Multilingual Website: Yes—it can be done.
Until now, your only option was to let the Google translate website do the work for you. The results can be somewhat hilarious for the reader…but not so great for the webmaster.
And while creating a WordPress multilingual website is not possible with the current default options (it’s something that the developers are looking to add), you now have a better choice.
WPML (the WordPress multilingual website translator plugin) will help you to translate a webpage flawlessly so that it displays in multiple languages. In this post, we’re going to tell you exactly how to use the plugin to translate web page.
Multilingual website - Why Use WPML?
It’s the most popular translate webpage app of its kind. Pair it with one of the translation-ready themes and your new site looks flawless—in any language. If you use the default WordPress app, you can choose one language only. That means running your main site in the primary language and adding on sub-domains in the others, which is a lot of extra work. WPML makes that cumbersome process obsolete.
WPML allows you to attract a much more extensive range of businesses. It’s a lot more accurate than the Google app because it’s purpose-built. It’s a translation software, not a search engine/ internet overlord all rolled into one.
How to Create Your Multilingual website with the Plugin
- Download the Plugin: The first thing to do is to download and install the WPML plugin. Just log in to your WP dashboard and click “Plugins.” Search for the right one and add it. You’ll have to pay a small fee.
- Setting Up the Plugin: When activated, you’ll see it under the label WPML on your dashboard. The first time you click on it, you’ll go through to the settings wizard. Follow it step-by-step from there.
- Set the Primary Language: This will usually default to the same as what your WP site is now. You can adjust this setting if you like. Once that’s done, you’ll need to select whatever languages you want to add. (This can be changed later.)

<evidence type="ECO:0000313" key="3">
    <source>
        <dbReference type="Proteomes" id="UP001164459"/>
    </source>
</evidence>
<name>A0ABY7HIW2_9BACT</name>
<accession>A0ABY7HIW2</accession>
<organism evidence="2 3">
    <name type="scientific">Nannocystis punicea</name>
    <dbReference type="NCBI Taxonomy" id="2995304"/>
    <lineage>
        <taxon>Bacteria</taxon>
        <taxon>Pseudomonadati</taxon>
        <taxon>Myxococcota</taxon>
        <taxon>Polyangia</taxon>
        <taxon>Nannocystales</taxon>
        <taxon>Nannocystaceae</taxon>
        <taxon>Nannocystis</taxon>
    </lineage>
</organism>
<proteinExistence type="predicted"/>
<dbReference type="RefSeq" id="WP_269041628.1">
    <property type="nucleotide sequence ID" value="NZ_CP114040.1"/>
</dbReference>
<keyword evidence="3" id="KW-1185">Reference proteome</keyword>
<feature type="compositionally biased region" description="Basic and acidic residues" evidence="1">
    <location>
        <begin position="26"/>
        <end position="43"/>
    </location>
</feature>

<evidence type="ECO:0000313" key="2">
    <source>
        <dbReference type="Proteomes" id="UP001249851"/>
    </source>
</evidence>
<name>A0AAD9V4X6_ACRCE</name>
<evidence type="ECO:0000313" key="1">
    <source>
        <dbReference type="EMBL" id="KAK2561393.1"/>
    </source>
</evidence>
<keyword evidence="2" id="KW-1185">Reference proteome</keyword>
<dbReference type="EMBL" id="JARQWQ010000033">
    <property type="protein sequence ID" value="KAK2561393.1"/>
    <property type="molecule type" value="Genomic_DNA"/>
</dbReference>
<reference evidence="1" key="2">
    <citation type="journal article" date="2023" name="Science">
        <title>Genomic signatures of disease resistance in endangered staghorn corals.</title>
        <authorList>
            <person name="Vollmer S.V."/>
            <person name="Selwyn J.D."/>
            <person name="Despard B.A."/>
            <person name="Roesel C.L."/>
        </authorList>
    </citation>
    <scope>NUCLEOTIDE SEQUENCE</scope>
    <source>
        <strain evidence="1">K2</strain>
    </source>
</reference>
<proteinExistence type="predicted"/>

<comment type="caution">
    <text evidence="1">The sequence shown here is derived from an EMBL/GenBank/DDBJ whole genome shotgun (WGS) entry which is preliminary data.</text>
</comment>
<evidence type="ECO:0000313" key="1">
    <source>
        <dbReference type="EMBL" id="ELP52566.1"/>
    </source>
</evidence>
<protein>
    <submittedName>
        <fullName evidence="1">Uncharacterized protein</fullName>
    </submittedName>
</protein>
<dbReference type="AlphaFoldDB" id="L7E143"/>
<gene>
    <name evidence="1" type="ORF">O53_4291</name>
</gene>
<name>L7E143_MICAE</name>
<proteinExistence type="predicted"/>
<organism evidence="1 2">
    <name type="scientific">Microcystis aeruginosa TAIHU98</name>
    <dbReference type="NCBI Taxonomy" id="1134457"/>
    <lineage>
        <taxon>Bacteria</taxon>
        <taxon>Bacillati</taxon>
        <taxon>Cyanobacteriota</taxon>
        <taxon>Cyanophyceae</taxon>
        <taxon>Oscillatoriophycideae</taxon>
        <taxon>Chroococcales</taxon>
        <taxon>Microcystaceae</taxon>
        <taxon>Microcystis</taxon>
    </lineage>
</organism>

- Add the Language Switcher: The next prompt will allow you to install a language switcher. That way, visitors can view the site in the language of their choosing.
- Choose Where and How to Display the Switcher: It can be as a sidebar, or a list, or even as country flags. You choose. You’ll then need to enter the site key, which can be generated quickly enough by clicking on “Generate a key for this site.”
- Register the Site: This is important as it allows for automatic updates. You’ll be redirected to the WPML multilingual website and told how to add your site. Once you’ve done that, you’ll get a site key. Copy and paste on your WP site.
- Add content: Write away. Wasn’t that easy?
Adding Content in Different Languages
You’ll do this from the WP dashboard. Go to the list of posts. When this opens up, you’ll see that there’s an additional column for language alongside each title.
Just select the “Add” button in the language column for each language that you want the post translated into.
Alternatively, you can translate the posts from the edit screen of each post. Edit any post, and you’ll see that there’s a new box titled “Language.” If you like, you can create the translation yourself or authorize other users to do so.
The app allows you to add extra content editors easily. You can appoint an administrator to handle translations, and even add people who’ve subscribed to translate.
You should note that they’re not physically going to be able to edit a post. The translation of the post will be added to WPML and then displayed on the site.
You can also translate tags and menus quite simply within the software. It’s essential to ensure that you translate each menu item in particular. You don’t want one straggler of a menu item displaying in the original language.
Translate the posts first, and then you can add them to the navigation menu. When you’re done, hit save and move on.
You can use the software to translate every individual aspect of your site – from posts to themes.
Adding Content in Different Languages
WPML offers you a simple way to create a multilingual site. You can manage everything from one dashboard quickly and easily, saving you time and money—because you don’t have to pay for multiple sub-domains.
This website translator is a paid plugin, but the results are well worth the nominal fee. Google does a fair job translating word-for-word, but it can’t pick up on nuances in meaning or dialect differences. For a professional business, don’t risk your site becoming the subject of bad grammar reposts—Google just isn’t good enough.